By 1991, Hospers had left the Libertarians for the Republican Party, where he helped establish the Republican Liberty Caucus.[7] He adopted more conventionally conservative views in his later writings: in 1998, he wrote an article rejecting open border immigration, and in a 2007 revision of his book Libertarianism, he said he supported the Iraq War.[7]


Hospers' books include:[14]

  • Meaning and Truth in the Arts (1946)
  • Introductory Readings in Aesthetics (1969)
  • Artistic Expression (1971)
  • Libertarianism – A Political Philosophy for Tomorrow (1971)
  • Understanding the Arts (1982)
  • Law and the Market (1985)
  • Human Conduct (now in its 3rd edition, 1995)
  • An Introduction to Philosophical Analysis (now in the 4th edition, 1996)

Hospers was editor of three anthologies, and contributed to books edited by others. He wrote more than 100 articles in various scholarly and popular journals.[19]

Hospers was editor of The Personalist (1968–1982) and The Monist (1982–1992),[14] and was a senior editor at Liberty magazine.[20] Additionally Hospers wrote the article "Art and Morality" for the Journal of Comparative Literature and Aesthetics (JCLA), Vol. 1, No. 1, Summer 1978.

See also[edit]


  1. ^ a b Walker, Jesse (June 13, 2011). "John Hospers, RIP". Reason Online. Retrieved June 14, 2011.
  2. ^ "Who Is John Hospers? First Libertarian Party Presidential Candidate (1972)" Archived April 12, 2016, at the Wayback Machine, www.Johnhospers.com.
  3. ^ John Hospers: The Intellectual Portrait Series Archived March 14, 2005, at the Wayback Machine, Liberty Fund.
  4. ^ "The Intellectual Portrait Series: A Conversation with John Hospers | Online Library of Liberty". oll.libertyfund.org. Retrieved January 10, 2024.
  5. ^ Riley, John (November 23, 2018). "In final tally, Libertarian gay couple outperforms top Republican in D.C. elections". Metro Weekly. Retrieved June 19, 2023.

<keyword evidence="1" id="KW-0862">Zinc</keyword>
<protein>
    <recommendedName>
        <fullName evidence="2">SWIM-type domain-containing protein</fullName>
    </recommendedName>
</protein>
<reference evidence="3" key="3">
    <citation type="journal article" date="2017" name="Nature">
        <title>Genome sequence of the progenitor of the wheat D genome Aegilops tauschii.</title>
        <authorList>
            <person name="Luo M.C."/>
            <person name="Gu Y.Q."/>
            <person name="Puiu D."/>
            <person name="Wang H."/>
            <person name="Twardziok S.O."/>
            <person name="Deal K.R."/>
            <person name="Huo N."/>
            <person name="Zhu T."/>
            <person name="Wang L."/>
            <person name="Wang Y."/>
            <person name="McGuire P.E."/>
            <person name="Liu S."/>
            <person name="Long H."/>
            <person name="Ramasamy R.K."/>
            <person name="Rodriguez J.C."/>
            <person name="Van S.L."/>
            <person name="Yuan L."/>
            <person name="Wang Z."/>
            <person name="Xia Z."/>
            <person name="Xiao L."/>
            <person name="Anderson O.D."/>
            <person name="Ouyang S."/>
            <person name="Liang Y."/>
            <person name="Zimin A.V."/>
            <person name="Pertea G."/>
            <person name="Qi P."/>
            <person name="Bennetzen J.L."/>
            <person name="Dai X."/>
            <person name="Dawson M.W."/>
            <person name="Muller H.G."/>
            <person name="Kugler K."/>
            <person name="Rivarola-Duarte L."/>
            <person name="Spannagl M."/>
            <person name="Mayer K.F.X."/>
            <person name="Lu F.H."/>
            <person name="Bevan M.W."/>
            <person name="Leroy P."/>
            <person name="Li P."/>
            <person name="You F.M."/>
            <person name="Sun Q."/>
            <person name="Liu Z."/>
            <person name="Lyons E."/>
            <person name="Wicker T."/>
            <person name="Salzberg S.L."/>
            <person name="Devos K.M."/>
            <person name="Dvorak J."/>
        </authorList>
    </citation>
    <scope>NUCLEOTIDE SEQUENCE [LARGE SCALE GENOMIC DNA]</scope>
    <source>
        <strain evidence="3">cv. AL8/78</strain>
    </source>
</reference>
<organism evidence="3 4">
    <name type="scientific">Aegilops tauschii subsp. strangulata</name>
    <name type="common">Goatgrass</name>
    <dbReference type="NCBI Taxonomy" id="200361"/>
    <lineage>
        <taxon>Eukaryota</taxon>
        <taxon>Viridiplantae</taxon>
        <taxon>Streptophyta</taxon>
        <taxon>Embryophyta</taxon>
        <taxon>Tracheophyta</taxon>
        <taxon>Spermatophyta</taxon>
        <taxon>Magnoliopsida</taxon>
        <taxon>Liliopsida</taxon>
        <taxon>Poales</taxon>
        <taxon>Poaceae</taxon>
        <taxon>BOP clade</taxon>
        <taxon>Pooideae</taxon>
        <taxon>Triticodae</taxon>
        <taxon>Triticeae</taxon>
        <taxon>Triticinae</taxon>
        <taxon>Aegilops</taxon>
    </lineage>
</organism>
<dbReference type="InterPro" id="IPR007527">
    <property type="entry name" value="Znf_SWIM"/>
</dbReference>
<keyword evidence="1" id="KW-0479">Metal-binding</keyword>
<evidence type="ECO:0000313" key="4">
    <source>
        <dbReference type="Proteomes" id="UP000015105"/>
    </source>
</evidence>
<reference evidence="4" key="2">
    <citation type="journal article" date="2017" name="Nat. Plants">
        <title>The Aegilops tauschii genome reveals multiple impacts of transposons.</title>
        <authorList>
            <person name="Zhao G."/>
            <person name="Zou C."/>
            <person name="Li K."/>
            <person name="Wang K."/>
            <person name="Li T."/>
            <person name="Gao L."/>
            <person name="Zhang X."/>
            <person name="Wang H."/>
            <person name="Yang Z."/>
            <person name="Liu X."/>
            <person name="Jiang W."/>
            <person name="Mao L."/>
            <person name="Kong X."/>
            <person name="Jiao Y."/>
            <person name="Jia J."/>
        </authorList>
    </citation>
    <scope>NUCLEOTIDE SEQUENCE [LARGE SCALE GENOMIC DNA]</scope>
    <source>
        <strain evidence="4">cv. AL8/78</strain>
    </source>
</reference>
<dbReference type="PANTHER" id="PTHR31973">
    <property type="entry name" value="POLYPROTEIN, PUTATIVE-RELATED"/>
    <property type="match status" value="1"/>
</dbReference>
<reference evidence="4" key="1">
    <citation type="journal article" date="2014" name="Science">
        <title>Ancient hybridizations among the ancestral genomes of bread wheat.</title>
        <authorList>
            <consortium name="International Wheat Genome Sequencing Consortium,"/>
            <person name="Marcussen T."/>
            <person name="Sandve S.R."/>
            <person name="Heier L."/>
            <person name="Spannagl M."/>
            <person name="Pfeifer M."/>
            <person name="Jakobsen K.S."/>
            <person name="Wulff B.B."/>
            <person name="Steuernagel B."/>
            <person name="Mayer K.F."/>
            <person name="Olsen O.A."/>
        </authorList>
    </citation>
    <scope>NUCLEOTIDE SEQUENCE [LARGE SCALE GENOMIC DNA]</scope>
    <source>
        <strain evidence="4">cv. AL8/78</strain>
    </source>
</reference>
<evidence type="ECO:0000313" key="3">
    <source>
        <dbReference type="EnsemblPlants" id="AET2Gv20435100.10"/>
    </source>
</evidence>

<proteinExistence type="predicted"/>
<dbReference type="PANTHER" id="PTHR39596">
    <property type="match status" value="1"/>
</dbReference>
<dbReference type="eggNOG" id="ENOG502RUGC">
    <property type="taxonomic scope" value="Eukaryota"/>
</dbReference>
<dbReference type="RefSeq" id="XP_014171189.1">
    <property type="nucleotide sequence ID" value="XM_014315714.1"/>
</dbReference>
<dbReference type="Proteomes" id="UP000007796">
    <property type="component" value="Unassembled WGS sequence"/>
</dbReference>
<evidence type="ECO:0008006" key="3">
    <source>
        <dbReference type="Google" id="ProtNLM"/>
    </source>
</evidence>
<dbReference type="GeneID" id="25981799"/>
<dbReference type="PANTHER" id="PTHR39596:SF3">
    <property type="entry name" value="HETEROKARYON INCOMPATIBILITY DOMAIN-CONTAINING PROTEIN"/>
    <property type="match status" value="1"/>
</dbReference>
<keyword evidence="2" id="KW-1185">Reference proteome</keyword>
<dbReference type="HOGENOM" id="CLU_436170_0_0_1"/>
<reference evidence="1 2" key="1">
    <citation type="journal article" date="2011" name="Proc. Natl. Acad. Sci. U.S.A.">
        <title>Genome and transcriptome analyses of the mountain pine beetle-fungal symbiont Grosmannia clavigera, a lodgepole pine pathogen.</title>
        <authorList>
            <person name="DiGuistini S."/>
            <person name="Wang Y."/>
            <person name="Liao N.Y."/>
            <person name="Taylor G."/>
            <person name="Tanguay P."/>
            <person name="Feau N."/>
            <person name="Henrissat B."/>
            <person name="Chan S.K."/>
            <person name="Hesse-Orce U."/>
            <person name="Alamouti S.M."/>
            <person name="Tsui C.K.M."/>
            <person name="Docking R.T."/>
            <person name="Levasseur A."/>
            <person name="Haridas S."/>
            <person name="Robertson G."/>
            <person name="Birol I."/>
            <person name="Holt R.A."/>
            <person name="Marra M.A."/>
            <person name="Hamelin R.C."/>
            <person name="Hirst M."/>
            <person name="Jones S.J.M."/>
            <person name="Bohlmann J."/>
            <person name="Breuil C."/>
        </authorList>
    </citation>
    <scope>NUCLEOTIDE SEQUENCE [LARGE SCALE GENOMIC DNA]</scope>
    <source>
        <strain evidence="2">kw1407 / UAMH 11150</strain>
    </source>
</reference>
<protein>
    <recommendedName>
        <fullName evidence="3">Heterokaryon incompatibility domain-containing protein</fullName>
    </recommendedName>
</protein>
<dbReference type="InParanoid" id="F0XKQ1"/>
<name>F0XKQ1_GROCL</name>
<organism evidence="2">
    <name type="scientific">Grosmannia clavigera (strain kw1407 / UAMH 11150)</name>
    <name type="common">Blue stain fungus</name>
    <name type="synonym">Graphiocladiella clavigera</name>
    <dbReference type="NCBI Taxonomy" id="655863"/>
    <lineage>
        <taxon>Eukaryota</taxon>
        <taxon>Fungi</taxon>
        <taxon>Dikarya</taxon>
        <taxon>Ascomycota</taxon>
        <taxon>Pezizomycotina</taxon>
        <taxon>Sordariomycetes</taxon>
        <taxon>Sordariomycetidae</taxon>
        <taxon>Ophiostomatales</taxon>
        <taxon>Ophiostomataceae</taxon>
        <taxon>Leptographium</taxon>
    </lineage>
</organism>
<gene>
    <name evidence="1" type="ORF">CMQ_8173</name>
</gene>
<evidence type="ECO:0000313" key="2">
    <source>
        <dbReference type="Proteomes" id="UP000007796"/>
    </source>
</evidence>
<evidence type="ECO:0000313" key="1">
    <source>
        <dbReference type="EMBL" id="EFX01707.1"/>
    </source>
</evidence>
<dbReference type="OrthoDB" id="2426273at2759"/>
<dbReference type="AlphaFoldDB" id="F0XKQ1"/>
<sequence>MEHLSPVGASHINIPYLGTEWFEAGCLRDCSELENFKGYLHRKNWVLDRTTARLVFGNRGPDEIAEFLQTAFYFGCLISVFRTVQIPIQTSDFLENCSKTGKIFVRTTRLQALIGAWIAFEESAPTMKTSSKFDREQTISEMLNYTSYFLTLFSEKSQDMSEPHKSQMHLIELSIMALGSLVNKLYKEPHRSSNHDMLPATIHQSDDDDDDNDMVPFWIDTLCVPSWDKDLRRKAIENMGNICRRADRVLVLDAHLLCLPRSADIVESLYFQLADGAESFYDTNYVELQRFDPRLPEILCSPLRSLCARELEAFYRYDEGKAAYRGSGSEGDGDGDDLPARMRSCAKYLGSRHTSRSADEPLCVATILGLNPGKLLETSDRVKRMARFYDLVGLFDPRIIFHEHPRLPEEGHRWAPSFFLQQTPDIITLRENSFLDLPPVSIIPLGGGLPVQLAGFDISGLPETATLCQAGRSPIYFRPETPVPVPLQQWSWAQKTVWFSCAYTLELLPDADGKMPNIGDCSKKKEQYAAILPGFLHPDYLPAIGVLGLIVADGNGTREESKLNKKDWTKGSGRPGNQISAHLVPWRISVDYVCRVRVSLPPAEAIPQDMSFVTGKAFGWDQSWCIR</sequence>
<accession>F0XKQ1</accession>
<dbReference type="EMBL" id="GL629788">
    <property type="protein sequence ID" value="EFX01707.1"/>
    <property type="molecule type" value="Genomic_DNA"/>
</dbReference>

6. ^ "Gay Libertarian couple outpolls GOP in DC". Libertarian Party. November 11, 2018. The first openly gay presidential nominee of any U.S political party was John Hospers
  7. ^ a b c O'Grady, Jane (July 13, 2011). "John Hospers obituary". The Guardian. Retrieved June 19, 2023.
  8. ^ "John Hospers, first Libertarian presidential nominee, dies at 93". Libertarian Party (press release). June 13, 2011. Retrieved June 13, 2011.
  9. ^ Rand, Ayn (1995). Berliner, Michael S. (ed.). Letters of Ayn Rand. Dutton. pp. 502–564. ISBN 0525939466.
  10. ^ Hospers, John. Atlas Shrugged: A Twentieth Anniversary Tribute, Libertarian Review, Vol. VI, No. 6, October 1977.
  11. ^ Branden, Barbara (1986). The Passion of Ayn Rand. Doubleday & Company. pp. 323–324, 413. ISBN 0385191715.
  12. ^ O'Grady, Jane (July 13, 2011). "John Hospers obituary". The Guardian.
  13. ^ Branden, Barbara, The Passion of Ayn Rand. ibid. p. 324.
  14. ^ a b c Boaz, David (2008). "Hospers, John (1918– )". In Hamowy, Ronald (ed.). The Encyclopedia of Libertarianism. Thousand Oaks, CA: Sage; Cato Institute. pp. 228–229. doi:10.4135/9781412965811.n139. ISBN 978-1412965804. LCCN 2008009151. OCLC 750831024.
  15. ^ a b Dionne, E. J. Why Americans Hate Politics. New York: Simon & Schuster, 1991. p. 269. ISBN 978-0671682552
  16. ^ "1972 Presidential General Election Results", Dave Leip's Atlas of U.S. Presidential Elections.
  17. ^ "RIP Tonie Nathan, the First Woman to Receive an Electoral Vote". March 21, 2014.
  18. ^ Doherty, Brian (2008). Radicals for Capitalism: A Freewheeling History of the Modern American Libertarian Movement. PublicAffairs. pp. 392–393. ISBN 978-1586485726.
  19. ^ White, James E. (2005). Contemporary Moral Problems. Cengage Learning. p. 321. ISBN 978-0534584306.
  20. ^ Cox, Stephen (June 17, 2011). "John Hospers, R.I.P." Liberty. Archived from the original on March 27, 2017. Retrieved July 31, 2012.

External links[edit]

Party political offices
First Libertarian nominee for President of the United States
Succeeded by